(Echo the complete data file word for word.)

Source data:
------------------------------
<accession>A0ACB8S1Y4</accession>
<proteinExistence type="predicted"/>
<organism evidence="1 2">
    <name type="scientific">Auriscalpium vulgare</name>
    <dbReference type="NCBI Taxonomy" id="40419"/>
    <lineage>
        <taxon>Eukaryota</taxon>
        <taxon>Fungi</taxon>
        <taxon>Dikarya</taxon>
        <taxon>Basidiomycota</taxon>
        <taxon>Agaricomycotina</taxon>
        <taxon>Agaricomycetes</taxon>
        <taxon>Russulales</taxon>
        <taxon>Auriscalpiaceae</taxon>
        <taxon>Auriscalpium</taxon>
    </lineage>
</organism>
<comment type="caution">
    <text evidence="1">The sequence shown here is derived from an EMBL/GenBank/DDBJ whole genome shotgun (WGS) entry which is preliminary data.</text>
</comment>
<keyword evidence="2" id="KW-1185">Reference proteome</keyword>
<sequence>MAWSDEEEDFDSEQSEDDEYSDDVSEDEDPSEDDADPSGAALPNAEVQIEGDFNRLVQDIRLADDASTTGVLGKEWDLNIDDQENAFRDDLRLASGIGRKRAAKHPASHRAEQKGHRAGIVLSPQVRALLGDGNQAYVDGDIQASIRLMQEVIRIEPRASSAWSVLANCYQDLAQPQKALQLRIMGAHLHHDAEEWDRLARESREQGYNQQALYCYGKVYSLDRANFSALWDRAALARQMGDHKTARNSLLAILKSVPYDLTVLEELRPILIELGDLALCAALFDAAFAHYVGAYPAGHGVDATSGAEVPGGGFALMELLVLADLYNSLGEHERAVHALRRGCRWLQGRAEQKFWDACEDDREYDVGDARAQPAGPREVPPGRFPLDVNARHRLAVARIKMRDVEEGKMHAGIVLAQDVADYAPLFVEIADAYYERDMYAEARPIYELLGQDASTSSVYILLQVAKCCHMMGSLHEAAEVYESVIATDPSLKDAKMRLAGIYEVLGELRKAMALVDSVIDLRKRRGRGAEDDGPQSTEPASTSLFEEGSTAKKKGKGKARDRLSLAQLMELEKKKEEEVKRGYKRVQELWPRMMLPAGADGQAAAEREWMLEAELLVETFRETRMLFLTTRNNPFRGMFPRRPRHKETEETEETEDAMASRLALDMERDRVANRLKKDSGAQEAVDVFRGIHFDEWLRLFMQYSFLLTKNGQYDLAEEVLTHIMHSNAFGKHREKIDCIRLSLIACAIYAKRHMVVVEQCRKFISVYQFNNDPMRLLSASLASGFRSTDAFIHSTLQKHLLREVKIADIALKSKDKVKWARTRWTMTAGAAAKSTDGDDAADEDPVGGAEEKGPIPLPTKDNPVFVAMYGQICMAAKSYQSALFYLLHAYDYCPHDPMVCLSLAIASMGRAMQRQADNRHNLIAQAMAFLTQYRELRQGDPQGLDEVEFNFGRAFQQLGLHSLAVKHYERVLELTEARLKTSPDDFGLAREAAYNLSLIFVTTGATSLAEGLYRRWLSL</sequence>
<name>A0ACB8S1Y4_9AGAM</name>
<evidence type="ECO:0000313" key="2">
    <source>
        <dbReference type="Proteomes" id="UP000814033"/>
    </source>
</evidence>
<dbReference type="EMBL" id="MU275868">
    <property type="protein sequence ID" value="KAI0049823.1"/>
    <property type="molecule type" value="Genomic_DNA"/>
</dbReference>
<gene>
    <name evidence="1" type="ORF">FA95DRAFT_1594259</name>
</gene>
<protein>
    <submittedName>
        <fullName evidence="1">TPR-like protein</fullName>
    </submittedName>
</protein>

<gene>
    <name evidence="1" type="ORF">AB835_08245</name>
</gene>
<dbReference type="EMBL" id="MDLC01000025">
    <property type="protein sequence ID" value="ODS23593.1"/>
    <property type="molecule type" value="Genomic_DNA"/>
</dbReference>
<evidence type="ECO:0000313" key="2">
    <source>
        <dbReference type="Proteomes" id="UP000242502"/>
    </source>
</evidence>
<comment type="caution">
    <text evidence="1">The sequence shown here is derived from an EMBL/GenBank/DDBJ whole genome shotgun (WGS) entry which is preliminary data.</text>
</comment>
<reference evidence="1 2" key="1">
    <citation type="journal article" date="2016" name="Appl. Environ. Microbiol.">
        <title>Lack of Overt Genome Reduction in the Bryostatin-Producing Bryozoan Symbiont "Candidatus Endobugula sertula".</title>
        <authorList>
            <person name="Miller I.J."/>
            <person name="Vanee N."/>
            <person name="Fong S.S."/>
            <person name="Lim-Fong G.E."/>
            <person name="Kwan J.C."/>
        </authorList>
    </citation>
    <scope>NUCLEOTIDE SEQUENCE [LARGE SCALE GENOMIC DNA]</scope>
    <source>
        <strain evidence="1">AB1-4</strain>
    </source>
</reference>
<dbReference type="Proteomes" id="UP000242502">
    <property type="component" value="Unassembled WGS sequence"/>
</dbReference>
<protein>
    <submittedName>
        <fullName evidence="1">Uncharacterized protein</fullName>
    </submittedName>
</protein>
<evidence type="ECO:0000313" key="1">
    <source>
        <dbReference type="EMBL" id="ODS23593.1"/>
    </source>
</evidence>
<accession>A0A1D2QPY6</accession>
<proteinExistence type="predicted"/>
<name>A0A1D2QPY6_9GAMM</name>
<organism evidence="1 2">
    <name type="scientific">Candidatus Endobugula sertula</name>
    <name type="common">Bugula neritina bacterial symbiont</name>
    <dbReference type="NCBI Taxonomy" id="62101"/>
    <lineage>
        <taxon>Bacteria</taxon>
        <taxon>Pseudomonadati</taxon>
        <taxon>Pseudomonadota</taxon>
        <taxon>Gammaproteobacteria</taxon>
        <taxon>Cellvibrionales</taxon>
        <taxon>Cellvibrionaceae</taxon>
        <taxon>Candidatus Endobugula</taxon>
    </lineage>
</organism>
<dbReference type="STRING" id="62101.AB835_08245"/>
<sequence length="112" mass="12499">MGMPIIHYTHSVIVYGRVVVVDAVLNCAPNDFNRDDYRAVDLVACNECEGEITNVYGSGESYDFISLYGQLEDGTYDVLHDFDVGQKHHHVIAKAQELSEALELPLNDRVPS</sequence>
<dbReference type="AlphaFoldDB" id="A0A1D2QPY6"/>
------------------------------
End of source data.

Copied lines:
<accession>A0ACB8S1Y4</accession>
<proteinExistence type="predicted"/>
<organism evidence="1 2">
    <name type="scientific">Auriscalpium vulgare</name>
    <dbReference type="NCBI Taxonomy" id="40419"/>
    <lineage>
        <taxon>Eukaryota</taxon>
        <taxon>Fungi</taxon>
        <taxon>Dikarya</taxon>
        <taxon>Basidiomycota</taxon>
        <taxon>Agaricomycotina</taxon>
        <taxon>Agaricomycetes</taxon>
        <taxon>Russulales</taxon>
        <taxon>Auriscalpiaceae</taxon>
        <taxon>Auriscalpium</taxon>
    </lineage>
</organism>
<comment type="caution">
    <text evidence="1">The sequence shown here is derived from an EMBL/GenBank/DDBJ whole genome shotgun (WGS) entry which is preliminary data.</text>
</comment>
<keyword evidence="2" id="KW-1185">Reference proteome</keyword>
<sequence>MAWSDEEEDFDSEQSEDDEYSDDVSEDEDPSEDDADPSGAALPNAEVQIEGDFNRLVQDIRLADDASTTGVLGKEWDLNIDDQENAFRDDLRLASGIGRKRAAKHPASHRAEQKGHRAGIVLSPQVRALLGDGNQAYVDGDIQASIRLMQEVIRIEPRASSAWSVLANCYQDLAQPQKALQLRIMGAHLHHDAEEWDRLARESREQGYNQQALYCYGKVYSLDRANFSALWDRAALARQMGDHKTARNSLLAILKSVPYDLTVLEELRPILIELGDLALCAALFDAAFAHYVGAYPAGHGVDATSGAEVPGGGFALMELLVLADLYNSLGEHERAVHALRRGCRWLQGRAEQKFWDACEDDREYDVGDARAQPAGPREVPPGRFPLDVNARHRLAVARIKMRDVEEGKMHAGIVLAQDVADYAPLFVEIADAYYERDMYAEARPIYELLGQDASTSSVYILLQVAKCCHMMGSLHEAAEVYESVIATDPSLKDAKMRLAGIYEVLGELRKAMALVDSVIDLRKRRGRGAEDDGPQSTEPASTSLFEEGSTAKKKGKGKARDRLSLAQLMELEKKKEEEVKRGYKRVQELWPRMMLPAGADGQAAAEREWMLEAELLVETFRETRMLFLTTRNNPFRGMFPRRPRHKETEETEETEDAMASRLALDMERDRVANRLKKDSGAQEAVDVFRGIHFDEWLRLFMQYSFLLTKNGQYDLAEEVLTHIMHSNAFGKHREKIDCIRLSLIACAIYAKRHMVVVEQCRKFISVYQFNNDPMRLLSASLASGFRSTDAFIHSTLQKHLLREVKIADIALKSKDKVKWARTRWTMTAGAAAKSTDGDDAADEDPVGGAEEKGPIPLPTKDNPVFVAMYGQICMAAKSYQSALFYLLHAYDYCPHDPMVCLSLAIASMGRAMQRQADNRHNLIAQAMAFLTQYRELRQGDPQGLDEVEFNFGRAFQQLGLHSLAVKHYERVLELTEARLKTSPDDFGLAREAAYNLSLIFVTTGATSLAEGLYRRWLSL</sequence>
<name>A0ACB8S1Y4_9AGAM</name>
<evidence type="ECO:0000313" key="2">
    <source>
        <dbReference type="Proteomes" id="UP000814033"/>
    </source>
</evidence>
<dbReference type="EMBL" id="MU275868">
    <property type="protein sequence ID" value="KAI0049823.1"/>
    <property type="molecule type" value="Genomic_DNA"/>
</dbReference>
<gene>
    <name evidence="1" type="ORF">FA95DRAFT_1594259</name>
</gene>
<protein>
    <submittedName>
        <fullName evidence="1">TPR-like protein</fullName>
    </submittedName>
</protein>

<gene>
    <name evidence="1" type="ORF">AB835_08245</name>
</gene>
<dbReference type="EMBL" id="MDLC01000025">
    <property type="protein sequence ID" value="ODS23593.1"/>
    <property type="molecule type" value="Genomic_DNA"/>
</dbReference>
<evidence type="ECO:0000313" key="2">
    <source>
        <dbReference type="Proteomes" id="UP000242502"/>
    </source>
</evidence>
<comment type="caution">
    <text evidence="1">The sequence shown here is derived from an EMBL/GenBank/DDBJ whole genome shotgun (WGS) entry which is preliminary data.</text>
</comment>
<reference evidence="1 2" key="1">
    <citation type="journal article" date="2016" name="Appl. Environ. Microbiol.">
        <title>Lack of Overt Genome Reduction in the Bryostatin-Producing Bryozoan Symbiont "Candidatus Endobugula sertula".</title>
        <authorList>
            <person name="Miller I.J."/>
            <person name="Vanee N."/>
            <person name="Fong S.S."/>
            <person name="Lim-Fong G.E."/>
            <person name="Kwan J.C."/>
        </authorList>
    </citation>
    <scope>NUCLEOTIDE SEQUENCE [LARGE SCALE GENOMIC DNA]</scope>
    <source>
        <strain evidence="1">AB1-4</strain>
    </source>
</reference>
<dbReference type="Proteomes" id="UP000242502">
    <property type="component" value="Unassembled WGS sequence"/>
</dbReference>
<protein>
    <submittedName>
        <fullName evidence="1">Uncharacterized protein</fullName>
    </submittedName>
</protein>
<evidence type="ECO:0000313" key="1">
    <source>
        <dbReference type="EMBL" id="ODS23593.1"/>
    </source>
</evidence>
<accession>A0A1D2QPY6</accession>
<proteinExistence type="predicted"/>
<name>A0A1D2QPY6_9GAMM</name>
<organism evidence="1 2">
    <name type="scientific">Candidatus Endobugula sertula</name>
    <name type="common">Bugula neritina bacterial symbiont</name>
    <dbReference type="NCBI Taxonomy" id="62101"/>
    <lineage>
        <taxon>Bacteria</taxon>
        <taxon>Pseudomonadati</taxon>
        <taxon>Pseudomonadota</taxon>
        <taxon>Gammaproteobacteria</taxon>
        <taxon>Cellvibrionales</taxon>
        <taxon>Cellvibrionaceae</taxon>
        <taxon>Candidatus Endobugula</taxon>
    </lineage>
</organism>
<dbReference type="STRING" id="62101.AB835_08245"/>
<sequence length="112" mass="12499">MGMPIIHYTHSVIVYGRVVVVDAVLNCAPNDFNRDDYRAVDLVACNECEGEITNVYGSGESYDFISLYGQLEDGTYDVLHDFDVGQKHHHVIAKAQELSEALELPLNDRVPS</sequence>
<dbReference type="AlphaFoldDB" id="A0A1D2QPY6"/>